a) separation in time
b) an extent of advance from a beginning
c) personal and especially emotional separation
It’s been 19 months since dad died. That is a lot of time. 582 days or 13,968 hours, or 838,080 minutes give or take. That is a lot of distance between now and then. But some days it still feels like seconds.
I’ve written about how my mom is serving an LDS mission. It is tradition that the Sunday before a missionary leaves they give a talk in church. So my family, and my sister and brother’s families, drove down and went to church with her that day to hear her speak. It was nice to be all together. The grand kids had fun playing together and it ended up that a lot of extended family and friends came and supported my mom as well.
This is where my point of “distance” comes in. In my mind I think I have been doing very well with everything the last year. I still get sad. I miss him. I still cry now and then. But I have been able to control it. There seemed to be enough distance between the actual event of his death and now that I was able to focus on his life and not that horrible 9 days before he died/the funeral/the 3 month black hole afterward.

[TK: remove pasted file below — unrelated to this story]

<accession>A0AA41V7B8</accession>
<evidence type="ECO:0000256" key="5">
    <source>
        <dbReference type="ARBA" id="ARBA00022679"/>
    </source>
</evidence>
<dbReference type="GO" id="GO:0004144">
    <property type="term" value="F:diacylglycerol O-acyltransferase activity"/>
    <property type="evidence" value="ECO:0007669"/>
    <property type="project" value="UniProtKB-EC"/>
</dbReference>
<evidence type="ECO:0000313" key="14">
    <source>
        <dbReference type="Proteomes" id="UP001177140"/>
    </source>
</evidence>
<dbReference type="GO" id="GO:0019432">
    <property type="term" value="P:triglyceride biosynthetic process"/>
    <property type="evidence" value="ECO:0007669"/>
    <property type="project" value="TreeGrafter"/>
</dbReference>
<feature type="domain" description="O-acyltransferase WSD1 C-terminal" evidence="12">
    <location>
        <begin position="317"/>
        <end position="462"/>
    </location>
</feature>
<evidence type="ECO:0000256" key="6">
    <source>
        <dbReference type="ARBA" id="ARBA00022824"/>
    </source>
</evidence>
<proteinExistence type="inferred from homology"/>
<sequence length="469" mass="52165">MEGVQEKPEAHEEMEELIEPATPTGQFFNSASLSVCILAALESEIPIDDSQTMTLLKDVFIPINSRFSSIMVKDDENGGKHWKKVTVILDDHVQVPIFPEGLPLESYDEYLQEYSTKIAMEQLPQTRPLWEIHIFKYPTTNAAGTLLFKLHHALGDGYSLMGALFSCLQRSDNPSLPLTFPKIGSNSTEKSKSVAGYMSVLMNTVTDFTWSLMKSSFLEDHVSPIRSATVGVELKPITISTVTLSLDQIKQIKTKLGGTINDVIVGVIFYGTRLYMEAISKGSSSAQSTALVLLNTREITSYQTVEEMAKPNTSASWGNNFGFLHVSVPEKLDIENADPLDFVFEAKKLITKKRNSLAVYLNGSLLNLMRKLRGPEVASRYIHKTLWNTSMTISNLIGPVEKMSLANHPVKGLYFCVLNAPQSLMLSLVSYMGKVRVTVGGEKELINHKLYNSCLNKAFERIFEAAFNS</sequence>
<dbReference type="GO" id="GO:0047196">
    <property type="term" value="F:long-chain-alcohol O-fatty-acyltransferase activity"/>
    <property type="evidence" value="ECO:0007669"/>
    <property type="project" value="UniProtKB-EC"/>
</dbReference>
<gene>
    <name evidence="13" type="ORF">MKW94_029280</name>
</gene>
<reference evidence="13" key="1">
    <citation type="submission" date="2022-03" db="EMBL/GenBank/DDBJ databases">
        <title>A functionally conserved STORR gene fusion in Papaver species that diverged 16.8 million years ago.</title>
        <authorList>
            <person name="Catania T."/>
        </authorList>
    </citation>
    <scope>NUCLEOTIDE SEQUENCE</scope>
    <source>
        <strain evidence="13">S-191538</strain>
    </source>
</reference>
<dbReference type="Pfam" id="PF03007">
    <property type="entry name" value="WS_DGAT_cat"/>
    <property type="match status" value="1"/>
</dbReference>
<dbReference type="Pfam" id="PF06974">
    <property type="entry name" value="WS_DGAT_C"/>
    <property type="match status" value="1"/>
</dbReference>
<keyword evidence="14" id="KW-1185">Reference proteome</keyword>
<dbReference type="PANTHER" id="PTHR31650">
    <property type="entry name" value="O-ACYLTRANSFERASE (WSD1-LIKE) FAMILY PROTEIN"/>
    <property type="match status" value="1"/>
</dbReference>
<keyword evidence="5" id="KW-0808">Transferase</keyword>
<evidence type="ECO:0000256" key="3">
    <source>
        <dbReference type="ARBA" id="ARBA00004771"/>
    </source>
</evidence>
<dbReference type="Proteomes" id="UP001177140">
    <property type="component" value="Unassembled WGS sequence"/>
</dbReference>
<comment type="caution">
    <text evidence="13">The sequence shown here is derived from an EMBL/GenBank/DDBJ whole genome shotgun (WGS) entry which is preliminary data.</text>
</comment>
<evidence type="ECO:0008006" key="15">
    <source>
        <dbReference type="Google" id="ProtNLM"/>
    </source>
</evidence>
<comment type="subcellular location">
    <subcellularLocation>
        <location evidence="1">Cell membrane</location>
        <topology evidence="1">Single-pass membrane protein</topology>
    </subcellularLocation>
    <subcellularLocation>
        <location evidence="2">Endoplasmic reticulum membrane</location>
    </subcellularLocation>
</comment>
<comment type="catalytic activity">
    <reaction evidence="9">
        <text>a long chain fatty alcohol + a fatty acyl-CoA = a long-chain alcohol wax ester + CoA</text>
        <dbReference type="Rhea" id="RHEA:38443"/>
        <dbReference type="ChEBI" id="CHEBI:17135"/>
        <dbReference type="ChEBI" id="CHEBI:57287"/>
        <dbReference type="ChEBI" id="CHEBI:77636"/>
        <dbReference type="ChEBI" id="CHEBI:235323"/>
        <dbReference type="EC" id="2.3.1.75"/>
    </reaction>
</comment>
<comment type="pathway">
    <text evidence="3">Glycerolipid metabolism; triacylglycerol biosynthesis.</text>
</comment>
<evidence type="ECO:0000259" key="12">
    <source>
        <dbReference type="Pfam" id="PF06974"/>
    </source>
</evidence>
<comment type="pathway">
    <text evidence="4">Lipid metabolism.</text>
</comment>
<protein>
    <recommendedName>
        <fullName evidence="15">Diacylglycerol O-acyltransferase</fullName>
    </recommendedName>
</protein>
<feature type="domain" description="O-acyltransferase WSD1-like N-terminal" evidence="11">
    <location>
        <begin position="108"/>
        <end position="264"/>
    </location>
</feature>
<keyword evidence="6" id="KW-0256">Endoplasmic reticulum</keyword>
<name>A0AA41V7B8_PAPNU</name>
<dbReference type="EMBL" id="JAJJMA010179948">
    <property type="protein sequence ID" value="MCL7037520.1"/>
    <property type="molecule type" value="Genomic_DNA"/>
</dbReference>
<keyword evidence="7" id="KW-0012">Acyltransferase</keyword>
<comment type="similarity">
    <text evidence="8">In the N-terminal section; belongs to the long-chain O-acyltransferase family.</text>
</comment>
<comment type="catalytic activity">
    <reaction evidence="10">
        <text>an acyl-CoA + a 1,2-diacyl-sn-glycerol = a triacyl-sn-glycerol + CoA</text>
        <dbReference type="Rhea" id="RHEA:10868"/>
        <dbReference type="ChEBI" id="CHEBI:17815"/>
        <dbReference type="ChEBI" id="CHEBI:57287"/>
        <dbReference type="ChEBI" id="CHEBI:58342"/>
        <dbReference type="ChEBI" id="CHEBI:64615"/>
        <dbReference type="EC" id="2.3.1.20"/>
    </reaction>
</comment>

Until I sat down on the same bench, in the same spot, at the same church as my dad’s funeral. I sat there and listened to the prelude music for about 1 minute and looked at my husband and said there is absolutely no way I can sit here. I was trying not to cry, which I’m not very good at, and got up and quickly moved to the far back of the church. I did pretty good after that, only sending my husband out once to get me tissue. Then my mom got up and talked.
She talked about hope and faith. She is a good speaker, always has been. Honestly I don’t remember a lot of what she said because in my mind I was thinking “Please don’t let me totally lose it when/if she talks about dad.”
I am not a beautiful crier. I don’t look Demi Moore in Ghost, or Meg Ryan in You’ve Got Mail. I am a horrible ugly crier that snorts and sobs. (I have wedding video proof.) In the last minutes of my mom’s talk she talked about how she had faith and hope that someday she would see my dad again and live for eternity with him. There was another 5 minutes after that that I didn’t hear because I had to get up AGAIN and leave the chapel and run RUN into the hallway. Where I proceeded to hyperventilate because on top of all this emotion I was sick with a cold so I couldn’t breath out of my nose. My kind and loving sister followed me out and talked me through it, helped me start breathing again normally, and gave me yards and yards of toilet paper. I felt like an idiot.
I don’t know if there will ever be enough distance between the death of my dad and me being ok with it. I think with time we just get better dealing with the grief publicly. It gets easier (most of the time) to not cry when you see a cute little old man that reminds you of your dad at the grocery store, or feel empty inside when you can’t call him and tell him that BYU still sucks even though they did win their first football game, or just want to hug him. You just learn to control it. But it still hurts.